The universe is 100 million years older than thought, according to the best-ever map of the oldest light in space.
The adjustment brings the universe's age to 13.82 billion years, and means space and time are expanding slightly slower than scientists thought.
These discoveries come from a new all-sky map of ancient cosmic light by Europe's Planck mission, which has measured what's called the cosmic microwave background in greater detail than ever before.
"Astronomers worldwide have been on the edge of their seats waiting for this map," said Joan Centrella, Planck program scientist at NASA Headquarters in Washington, in a statement. NASA contributed technology for the Planck spacecraft, which is managed by the European Space Agency. "These measurements are profoundly important to many areas of science, as well as future space missions."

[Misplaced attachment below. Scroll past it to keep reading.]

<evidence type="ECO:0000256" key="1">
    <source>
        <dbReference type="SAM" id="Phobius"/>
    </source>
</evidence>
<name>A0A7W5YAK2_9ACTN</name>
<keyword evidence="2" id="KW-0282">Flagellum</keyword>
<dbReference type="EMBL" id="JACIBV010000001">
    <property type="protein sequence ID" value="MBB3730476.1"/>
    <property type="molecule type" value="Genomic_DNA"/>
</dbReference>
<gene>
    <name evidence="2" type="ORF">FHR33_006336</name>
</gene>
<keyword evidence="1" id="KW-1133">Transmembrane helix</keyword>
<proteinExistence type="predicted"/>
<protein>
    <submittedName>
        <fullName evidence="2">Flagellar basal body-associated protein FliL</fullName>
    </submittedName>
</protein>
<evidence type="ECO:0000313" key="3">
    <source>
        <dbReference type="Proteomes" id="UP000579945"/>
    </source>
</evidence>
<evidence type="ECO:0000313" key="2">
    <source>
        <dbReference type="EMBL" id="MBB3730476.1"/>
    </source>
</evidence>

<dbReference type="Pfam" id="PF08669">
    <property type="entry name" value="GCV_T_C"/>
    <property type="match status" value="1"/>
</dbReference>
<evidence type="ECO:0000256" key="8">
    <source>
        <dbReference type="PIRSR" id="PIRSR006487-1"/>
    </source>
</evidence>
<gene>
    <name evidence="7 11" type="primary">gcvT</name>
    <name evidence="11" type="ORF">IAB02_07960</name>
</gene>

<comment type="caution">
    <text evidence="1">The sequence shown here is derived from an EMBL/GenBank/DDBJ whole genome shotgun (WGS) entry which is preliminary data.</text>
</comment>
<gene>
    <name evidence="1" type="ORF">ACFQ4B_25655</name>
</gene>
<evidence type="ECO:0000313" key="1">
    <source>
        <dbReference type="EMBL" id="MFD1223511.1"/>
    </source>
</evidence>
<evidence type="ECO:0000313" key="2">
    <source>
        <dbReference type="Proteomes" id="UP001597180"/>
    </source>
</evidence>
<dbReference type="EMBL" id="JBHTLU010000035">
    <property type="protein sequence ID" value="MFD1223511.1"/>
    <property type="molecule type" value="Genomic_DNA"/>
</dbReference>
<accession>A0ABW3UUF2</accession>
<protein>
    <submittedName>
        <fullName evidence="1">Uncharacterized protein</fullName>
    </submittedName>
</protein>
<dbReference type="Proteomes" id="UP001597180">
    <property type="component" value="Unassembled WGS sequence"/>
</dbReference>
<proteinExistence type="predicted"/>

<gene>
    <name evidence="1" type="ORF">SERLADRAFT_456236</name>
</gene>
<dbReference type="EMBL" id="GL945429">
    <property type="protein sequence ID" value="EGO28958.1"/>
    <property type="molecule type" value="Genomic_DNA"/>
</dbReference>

The cosmic microwave background (CMB) is light dating from just 380,000 years after the Big Bang. Before that time, the universe was so hot and dense that light couldn't travel through space without getting mired in a thick plasma of protons and electrons. When the universe finally cooled and expanded enough for atoms to form, light could travel freely for the first time, and this light has been flying through the universe ever since. [Photos: Planck Sees Big Bang Relics]